Attached is a bird with strange markings that appeared at a feeder in Polk County. It looks like a magpie only the tail feathers are too short. One of the observers thought it was a mutation of a blackbird, as it was with other blackbirds. What are your thoughts?
This is indeed a blackbird, specifically a common grackle. It exhibits leucism, which is caused by a genetic mutation that prevents the pigment melanin from being properly deposited in its feathers. Leucism also occurs in mammals.
SQUIRRELS OF A DIFFERENT COLOR
I had always thought that black squirrels were few and far between until I moved to the city of Waupaca. I have seen as many as eight in my yard at one time and am wondering if there is something different about my area or if this is common in other towns also? Included is one of two squirrels that are hanging out this year. There are also three other black squirrels I have seen around with a white-tipped tail, very red tail, and one with white ears. My wife, Molly, happened to get a couple pictures of another squirrel (second photo) eating a peach. She has named him King Julian. We get the weirdest squirrels around here.
SQUIRRELS OF A DIFFERENT COLOR II
I took this photo (bottom) from my kitchen window on June 19 of this year. Couldn't believe my eyes. At first, from a distance, I thought it was a skunk, but as it got closer to my bird feeder, it obviously was not. I have seen albino deer, mink and a weasel, but never something like this.
Mark Witecha, DNR's upland wildlife ecologist, provides this explanation: "These color variations all stem from genetic mutations. They are fairly common in squirrels, and do seem to occur in pockets. I remember seeing many black squirrels in Baraboo and Stevens Point."
I just wanted to share this photo with the magazine that I captured at Horicon Marsh on March 19.
Thanks for sharing this great shot of a hooded merganser!
COVER PHOTO CREDIT
EDITOR'S NOTE: The day our Spring issue hit readers' mailboxes, we heard from Jennifer Nunn, Janesville, who was excited to see her photo on the front cover. We are happy to give her credit for the fine photo that perfectly conveyed the celebratory mood of the issue. Thanks, Jennifer!
FAVILLE GROVE FIXES
EDITOR'S NOTE: In the Spring story "Rooted in the past, a sanctuary grows," a mention of the "native Stoughton Faville Prairie Preserve" is a reference to the Faville Prairie State Natural Area, on the banks of the Crawfish River. The SNA, so designated in 1952, is owned by the University of Wisconsin and managed by the UW Arboretum with help from the Madison Audubon Society, especially during summer months. It should be noted that access to this SNA, one of the largest low prairie remnants in Wisconsin, is restricted because it is classified as a research area by UW. Also, in the story and an accompanying photo, a lily plant found at the sanctuary was misidentified. It is not the Turk's-cap lily but the nearly identical (at least to non-botanist folks) Michigan lily (Lilium michiganense).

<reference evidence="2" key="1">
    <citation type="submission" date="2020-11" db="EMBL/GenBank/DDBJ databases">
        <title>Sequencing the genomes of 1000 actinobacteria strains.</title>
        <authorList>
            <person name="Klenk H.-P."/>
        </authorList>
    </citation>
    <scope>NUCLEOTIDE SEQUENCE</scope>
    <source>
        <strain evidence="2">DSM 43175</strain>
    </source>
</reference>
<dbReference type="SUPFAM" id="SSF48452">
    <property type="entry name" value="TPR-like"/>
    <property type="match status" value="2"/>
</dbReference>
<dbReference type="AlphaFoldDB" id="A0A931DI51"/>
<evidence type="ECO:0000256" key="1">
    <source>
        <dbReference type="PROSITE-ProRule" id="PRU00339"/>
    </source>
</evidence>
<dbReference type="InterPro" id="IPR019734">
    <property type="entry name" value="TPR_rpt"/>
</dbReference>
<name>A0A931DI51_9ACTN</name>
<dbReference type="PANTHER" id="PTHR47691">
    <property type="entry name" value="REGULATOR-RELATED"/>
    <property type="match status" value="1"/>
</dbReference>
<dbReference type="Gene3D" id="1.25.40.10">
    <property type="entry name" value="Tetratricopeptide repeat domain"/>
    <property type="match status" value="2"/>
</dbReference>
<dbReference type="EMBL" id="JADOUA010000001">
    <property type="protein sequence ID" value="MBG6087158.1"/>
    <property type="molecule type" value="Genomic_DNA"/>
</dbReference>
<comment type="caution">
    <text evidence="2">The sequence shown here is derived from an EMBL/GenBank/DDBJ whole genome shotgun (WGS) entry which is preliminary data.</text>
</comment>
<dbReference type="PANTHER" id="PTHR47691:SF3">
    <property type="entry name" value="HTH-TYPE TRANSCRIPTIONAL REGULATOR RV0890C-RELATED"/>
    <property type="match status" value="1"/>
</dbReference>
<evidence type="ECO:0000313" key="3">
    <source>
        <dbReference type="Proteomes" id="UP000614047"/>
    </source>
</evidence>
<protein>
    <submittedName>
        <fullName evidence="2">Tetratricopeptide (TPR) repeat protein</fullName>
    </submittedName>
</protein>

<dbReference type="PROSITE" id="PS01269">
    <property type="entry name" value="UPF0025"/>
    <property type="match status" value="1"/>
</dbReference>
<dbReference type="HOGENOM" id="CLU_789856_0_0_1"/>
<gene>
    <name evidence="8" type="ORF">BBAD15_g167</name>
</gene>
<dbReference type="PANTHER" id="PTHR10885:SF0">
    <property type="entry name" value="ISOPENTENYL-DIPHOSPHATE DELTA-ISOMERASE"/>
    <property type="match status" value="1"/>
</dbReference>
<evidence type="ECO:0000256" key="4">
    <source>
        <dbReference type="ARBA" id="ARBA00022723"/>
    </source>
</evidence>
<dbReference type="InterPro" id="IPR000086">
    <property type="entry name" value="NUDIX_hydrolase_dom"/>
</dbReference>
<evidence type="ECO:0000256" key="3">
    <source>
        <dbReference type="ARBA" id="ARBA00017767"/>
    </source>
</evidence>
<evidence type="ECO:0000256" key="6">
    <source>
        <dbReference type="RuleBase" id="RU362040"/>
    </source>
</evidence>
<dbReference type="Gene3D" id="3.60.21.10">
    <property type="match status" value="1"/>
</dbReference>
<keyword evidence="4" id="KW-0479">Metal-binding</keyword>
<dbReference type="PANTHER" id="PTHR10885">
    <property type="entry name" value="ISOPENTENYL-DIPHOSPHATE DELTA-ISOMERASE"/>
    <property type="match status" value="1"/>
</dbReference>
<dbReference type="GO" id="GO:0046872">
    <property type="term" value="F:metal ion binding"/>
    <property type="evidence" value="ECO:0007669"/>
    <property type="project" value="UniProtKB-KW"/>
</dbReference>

BACKYARD BEAUTY IN MICHIGAN
We are very blessed to have these awesome opportunities. This photo was taken in our yard.
BIRD FEEDER DRAMA
Early in March, outside our kitchen window, a sharp-shinned hawk took a junco under the bird feeder. I grabbed the camera and the hawk was in no hurry to leave and posed for a few pictures. After five minutes it flew off with its lunch.
Richard A. Stoelb,
DOUBLE THE PLEASURE
While perusing the December 2017 issue of your magazine, I saw two separate photos from readers, one of a tree frog and one of a monarch caterpillar. I remembered I had taken a photo last fall that had both of these critters on a milkweed plant in our prairie. Love your magazine. So glad you will continue to publish it.
Thought you would like to see the photo I took Easter Sunday on ice-free water of the Yellow River (Burnett County) of a male common goldeneye duck.
I enjoyed reading about the history of the DNR (Spring 2018, "A DNR is born") and the photo of the foam below the Wisconsin Dells Dam from 1965. While it is much better today, I thought you might be interested in several photos I snapped on April 20, 2008, at the same location. The river was at a very high stage. I estimated the foam to be about 8 feet deep and it can be compared to the Dells tour boat in the photo. My wife and I live in the Portage/Wisconsin Dells area and are frequent geocachers in the Wisconsin state parks and are glad your magazine survives in its seasonal format.
I can remember when the river smelled like a paper mill and no one would eat the fish from the Wisconsin River. There are some beautiful places along the river, with the Dells being one of them. We have a geocache hidden down in the lower Dells that has been in place since 2001 and people are amazed when they actually get down in the lower part of the canyon and walk the shoreline to the cache. It sure gets them away from the touristy part of the river in a hurry.
John and Gail Bush
BETTER THAN TUNA
Thank you for Nicholas Saiia's article about suckers in the Spring 2018 issue ("Learn to love a sucker"). My husband and I have been fishing and eating redhorse since we grew up in the '60s. Our mothers fried the redhorse and we have memories of picking out bones as we ate. Then my dad got a recipe from a friend for canning redhorse. The recipe follows:
Canned redhorse: 2 T. salt; 2 T. salad oil; 6 T. vinegar; 6 T. catsup; Redhorse or sucker, filleted and cut into 1-inch pieces (a dozen medium-sized fish yields about 8 pints). Mix all ingredients and divide equally among sterilized pint canning jars. Pressure cook for 75 minutes at 15 pounds pressure.
Canned redhorse can be substituted for tuna in any recipe. It tastes better and doesn't have tuna's fishy smell. Fried patties with canned redhorse, mixed with crushed crackers and an egg, are good alone or on a bun. We especially like to make open-face sandwiches with canned redhorse mixed with mayo, chopped onion, celery, salt and pepper, topped with cheese and baked or broiled on our favorite bread.